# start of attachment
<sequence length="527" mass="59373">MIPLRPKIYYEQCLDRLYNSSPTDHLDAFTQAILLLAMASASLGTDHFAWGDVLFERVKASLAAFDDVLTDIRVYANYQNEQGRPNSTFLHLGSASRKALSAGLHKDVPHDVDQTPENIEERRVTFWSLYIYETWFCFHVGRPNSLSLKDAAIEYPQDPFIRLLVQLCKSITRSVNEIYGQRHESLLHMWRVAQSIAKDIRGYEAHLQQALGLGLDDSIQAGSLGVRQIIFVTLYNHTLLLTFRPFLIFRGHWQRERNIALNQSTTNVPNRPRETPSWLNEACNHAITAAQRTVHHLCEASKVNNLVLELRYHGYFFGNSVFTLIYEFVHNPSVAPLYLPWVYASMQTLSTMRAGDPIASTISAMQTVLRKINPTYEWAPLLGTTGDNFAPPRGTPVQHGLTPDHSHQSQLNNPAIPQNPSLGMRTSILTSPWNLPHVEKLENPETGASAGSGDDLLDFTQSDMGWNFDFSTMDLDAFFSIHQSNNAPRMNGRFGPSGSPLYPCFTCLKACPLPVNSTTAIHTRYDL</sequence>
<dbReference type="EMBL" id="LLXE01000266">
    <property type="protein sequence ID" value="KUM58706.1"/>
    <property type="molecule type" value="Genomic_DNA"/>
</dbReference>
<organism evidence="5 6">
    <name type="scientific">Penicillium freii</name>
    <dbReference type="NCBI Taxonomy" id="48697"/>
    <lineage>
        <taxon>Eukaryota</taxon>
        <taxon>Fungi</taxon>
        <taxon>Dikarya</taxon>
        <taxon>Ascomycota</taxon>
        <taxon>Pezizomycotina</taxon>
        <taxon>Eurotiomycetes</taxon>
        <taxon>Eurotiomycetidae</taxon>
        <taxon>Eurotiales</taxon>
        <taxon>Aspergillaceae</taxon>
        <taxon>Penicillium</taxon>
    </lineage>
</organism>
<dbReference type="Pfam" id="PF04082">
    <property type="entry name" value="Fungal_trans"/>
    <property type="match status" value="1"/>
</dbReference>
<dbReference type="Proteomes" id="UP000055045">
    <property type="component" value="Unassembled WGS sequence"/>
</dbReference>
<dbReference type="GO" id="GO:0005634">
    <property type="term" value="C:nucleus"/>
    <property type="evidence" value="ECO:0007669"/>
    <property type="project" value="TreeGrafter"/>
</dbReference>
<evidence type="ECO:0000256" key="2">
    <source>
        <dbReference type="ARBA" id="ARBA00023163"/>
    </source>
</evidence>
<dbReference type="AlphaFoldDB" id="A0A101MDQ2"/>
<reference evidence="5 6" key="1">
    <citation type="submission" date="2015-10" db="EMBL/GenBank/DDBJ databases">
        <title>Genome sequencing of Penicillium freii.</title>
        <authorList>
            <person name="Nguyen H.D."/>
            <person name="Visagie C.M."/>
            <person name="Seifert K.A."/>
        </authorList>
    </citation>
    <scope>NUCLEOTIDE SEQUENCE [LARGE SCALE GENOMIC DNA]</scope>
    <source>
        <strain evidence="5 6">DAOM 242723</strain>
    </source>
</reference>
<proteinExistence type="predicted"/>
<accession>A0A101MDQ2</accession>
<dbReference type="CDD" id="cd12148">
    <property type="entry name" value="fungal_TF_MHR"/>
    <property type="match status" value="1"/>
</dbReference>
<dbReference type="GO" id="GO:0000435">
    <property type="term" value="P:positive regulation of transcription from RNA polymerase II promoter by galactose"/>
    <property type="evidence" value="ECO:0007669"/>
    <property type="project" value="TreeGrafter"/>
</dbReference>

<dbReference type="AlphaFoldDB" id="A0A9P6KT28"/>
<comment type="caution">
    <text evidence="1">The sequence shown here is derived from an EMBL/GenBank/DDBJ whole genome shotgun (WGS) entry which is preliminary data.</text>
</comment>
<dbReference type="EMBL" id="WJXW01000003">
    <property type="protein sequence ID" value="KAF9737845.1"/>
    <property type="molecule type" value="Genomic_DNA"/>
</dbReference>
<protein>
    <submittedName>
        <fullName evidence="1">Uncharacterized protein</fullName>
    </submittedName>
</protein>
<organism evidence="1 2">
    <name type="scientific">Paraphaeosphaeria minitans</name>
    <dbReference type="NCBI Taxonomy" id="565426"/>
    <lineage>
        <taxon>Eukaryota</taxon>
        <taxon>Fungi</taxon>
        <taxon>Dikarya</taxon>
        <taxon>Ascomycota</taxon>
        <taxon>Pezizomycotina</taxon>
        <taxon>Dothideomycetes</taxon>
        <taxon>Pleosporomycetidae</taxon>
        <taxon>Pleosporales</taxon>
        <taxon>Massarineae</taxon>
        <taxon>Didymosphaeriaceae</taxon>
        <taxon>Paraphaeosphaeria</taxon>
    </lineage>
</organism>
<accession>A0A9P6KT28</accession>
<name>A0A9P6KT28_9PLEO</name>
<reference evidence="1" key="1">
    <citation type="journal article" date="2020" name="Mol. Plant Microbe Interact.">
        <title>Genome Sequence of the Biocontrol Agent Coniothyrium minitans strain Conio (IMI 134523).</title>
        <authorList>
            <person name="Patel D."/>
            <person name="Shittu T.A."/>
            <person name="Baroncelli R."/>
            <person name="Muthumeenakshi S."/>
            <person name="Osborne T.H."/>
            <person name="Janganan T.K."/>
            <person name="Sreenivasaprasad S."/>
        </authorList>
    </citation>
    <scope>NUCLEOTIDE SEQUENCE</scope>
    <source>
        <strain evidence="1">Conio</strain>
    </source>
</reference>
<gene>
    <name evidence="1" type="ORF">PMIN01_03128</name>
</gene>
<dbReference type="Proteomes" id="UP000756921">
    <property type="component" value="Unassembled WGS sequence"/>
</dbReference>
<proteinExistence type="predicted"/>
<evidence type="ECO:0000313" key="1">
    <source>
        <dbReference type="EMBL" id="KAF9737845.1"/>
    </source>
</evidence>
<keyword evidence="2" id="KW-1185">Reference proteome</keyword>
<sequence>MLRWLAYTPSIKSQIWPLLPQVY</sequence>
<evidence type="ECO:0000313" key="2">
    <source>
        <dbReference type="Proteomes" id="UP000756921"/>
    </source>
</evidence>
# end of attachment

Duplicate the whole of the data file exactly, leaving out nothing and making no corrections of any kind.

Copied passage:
<sequence length="527" mass="59373">MIPLRPKIYYEQCLDRLYNSSPTDHLDAFTQAILLLAMASASLGTDHFAWGDVLFERVKASLAAFDDVLTDIRVYANYQNEQGRPNSTFLHLGSASRKALSAGLHKDVPHDVDQTPENIEERRVTFWSLYIYETWFCFHVGRPNSLSLKDAAIEYPQDPFIRLLVQLCKSITRSVNEIYGQRHESLLHMWRVAQSIAKDIRGYEAHLQQALGLGLDDSIQAGSLGVRQIIFVTLYNHTLLLTFRPFLIFRGHWQRERNIALNQSTTNVPNRPRETPSWLNEACNHAITAAQRTVHHLCEASKVNNLVLELRYHGYFFGNSVFTLIYEFVHNPSVAPLYLPWVYASMQTLSTMRAGDPIASTISAMQTVLRKINPTYEWAPLLGTTGDNFAPPRGTPVQHGLTPDHSHQSQLNNPAIPQNPSLGMRTSILTSPWNLPHVEKLENPETGASAGSGDDLLDFTQSDMGWNFDFSTMDLDAFFSIHQSNNAPRMNGRFGPSGSPLYPCFTCLKACPLPVNSTTAIHTRYDL</sequence>
<dbReference type="EMBL" id="LLXE01000266">
    <property type="protein sequence ID" value="KUM58706.1"/>
    <property type="molecule type" value="Genomic_DNA"/>
</dbReference>
<organism evidence="5 6">
    <name type="scientific">Penicillium freii</name>
    <dbReference type="NCBI Taxonomy" id="48697"/>
    <lineage>
        <taxon>Eukaryota</taxon>
        <taxon>Fungi</taxon>
        <taxon>Dikarya</taxon>
        <taxon>Ascomycota</taxon>
        <taxon>Pezizomycotina</taxon>
        <taxon>Eurotiomycetes</taxon>
        <taxon>Eurotiomycetidae</taxon>
        <taxon>Eurotiales</taxon>
        <taxon>Aspergillaceae</taxon>
        <taxon>Penicillium</taxon>
    </lineage>
</organism>
<dbReference type="Pfam" id="PF04082">
    <property type="entry name" value="Fungal_trans"/>
    <property type="match status" value="1"/>
</dbReference>
<dbReference type="Proteomes" id="UP000055045">
    <property type="component" value="Unassembled WGS sequence"/>
</dbReference>
<dbReference type="GO" id="GO:0005634">
    <property type="term" value="C:nucleus"/>
    <property type="evidence" value="ECO:0007669"/>
    <property type="project" value="TreeGrafter"/>
</dbReference>
<evidence type="ECO:0000256" key="2">
    <source>
        <dbReference type="ARBA" id="ARBA00023163"/>
    </source>
</evidence>
<dbReference type="AlphaFoldDB" id="A0A101MDQ2"/>
<reference evidence="5 6" key="1">
    <citation type="submission" date="2015-10" db="EMBL/GenBank/DDBJ databases">
        <title>Genome sequencing of Penicillium freii.</title>
        <authorList>
            <person name="Nguyen H.D."/>
            <person name="Visagie C.M."/>
            <person name="Seifert K.A."/>
        </authorList>
    </citation>
    <scope>NUCLEOTIDE SEQUENCE [LARGE SCALE GENOMIC DNA]</scope>
    <source>
        <strain evidence="5 6">DAOM 242723</strain>
    </source>
</reference>
<proteinExistence type="predicted"/>
<accession>A0A101MDQ2</accession>
<dbReference type="CDD" id="cd12148">
    <property type="entry name" value="fungal_TF_MHR"/>
    <property type="match status" value="1"/>
</dbReference>
<dbReference type="GO" id="GO:0000435">
    <property type="term" value="P:positive regulation of transcription from RNA polymerase II promoter by galactose"/>
    <property type="evidence" value="ECO:0007669"/>
    <property type="project" value="TreeGrafter"/>
</dbReference>

<dbReference type="AlphaFoldDB" id="A0A9P6KT28"/>
<comment type="caution">
    <text evidence="1">The sequence shown here is derived from an EMBL/GenBank/DDBJ whole genome shotgun (WGS) entry which is preliminary data.</text>
</comment>
<dbReference type="EMBL" id="WJXW01000003">
    <property type="protein sequence ID" value="KAF9737845.1"/>
    <property type="molecule type" value="Genomic_DNA"/>
</dbReference>
<protein>
    <submittedName>
        <fullName evidence="1">Uncharacterized protein</fullName>
    </submittedName>
</protein>
<organism evidence="1 2">
    <name type="scientific">Paraphaeosphaeria minitans</name>
    <dbReference type="NCBI Taxonomy" id="565426"/>
    <lineage>
        <taxon>Eukaryota</taxon>
        <taxon>Fungi</taxon>
        <taxon>Dikarya</taxon>
        <taxon>Ascomycota</taxon>
        <taxon>Pezizomycotina</taxon>
        <taxon>Dothideomycetes</taxon>
        <taxon>Pleosporomycetidae</taxon>
        <taxon>Pleosporales</taxon>
        <taxon>Massarineae</taxon>
        <taxon>Didymosphaeriaceae</taxon>
        <taxon>Paraphaeosphaeria</taxon>
    </lineage>
</organism>
<accession>A0A9P6KT28</accession>
<name>A0A9P6KT28_9PLEO</name>
<reference evidence="1" key="1">
    <citation type="journal article" date="2020" name="Mol. Plant Microbe Interact.">
        <title>Genome Sequence of the Biocontrol Agent Coniothyrium minitans strain Conio (IMI 134523).</title>
        <authorList>
            <person name="Patel D."/>
            <person name="Shittu T.A."/>
            <person name="Baroncelli R."/>
            <person name="Muthumeenakshi S."/>
            <person name="Osborne T.H."/>
            <person name="Janganan T.K."/>
            <person name="Sreenivasaprasad S."/>
        </authorList>
    </citation>
    <scope>NUCLEOTIDE SEQUENCE</scope>
    <source>
        <strain evidence="1">Conio</strain>
    </source>
</reference>
<gene>
    <name evidence="1" type="ORF">PMIN01_03128</name>
</gene>
<dbReference type="Proteomes" id="UP000756921">
    <property type="component" value="Unassembled WGS sequence"/>
</dbReference>
<proteinExistence type="predicted"/>
<evidence type="ECO:0000313" key="1">
    <source>
        <dbReference type="EMBL" id="KAF9737845.1"/>
    </source>
</evidence>
<keyword evidence="2" id="KW-1185">Reference proteome</keyword>
<sequence>MLRWLAYTPSIKSQIWPLLPQVY</sequence>
<evidence type="ECO:0000313" key="2">
    <source>
        <dbReference type="Proteomes" id="UP000756921"/>
    </source>
</evidence>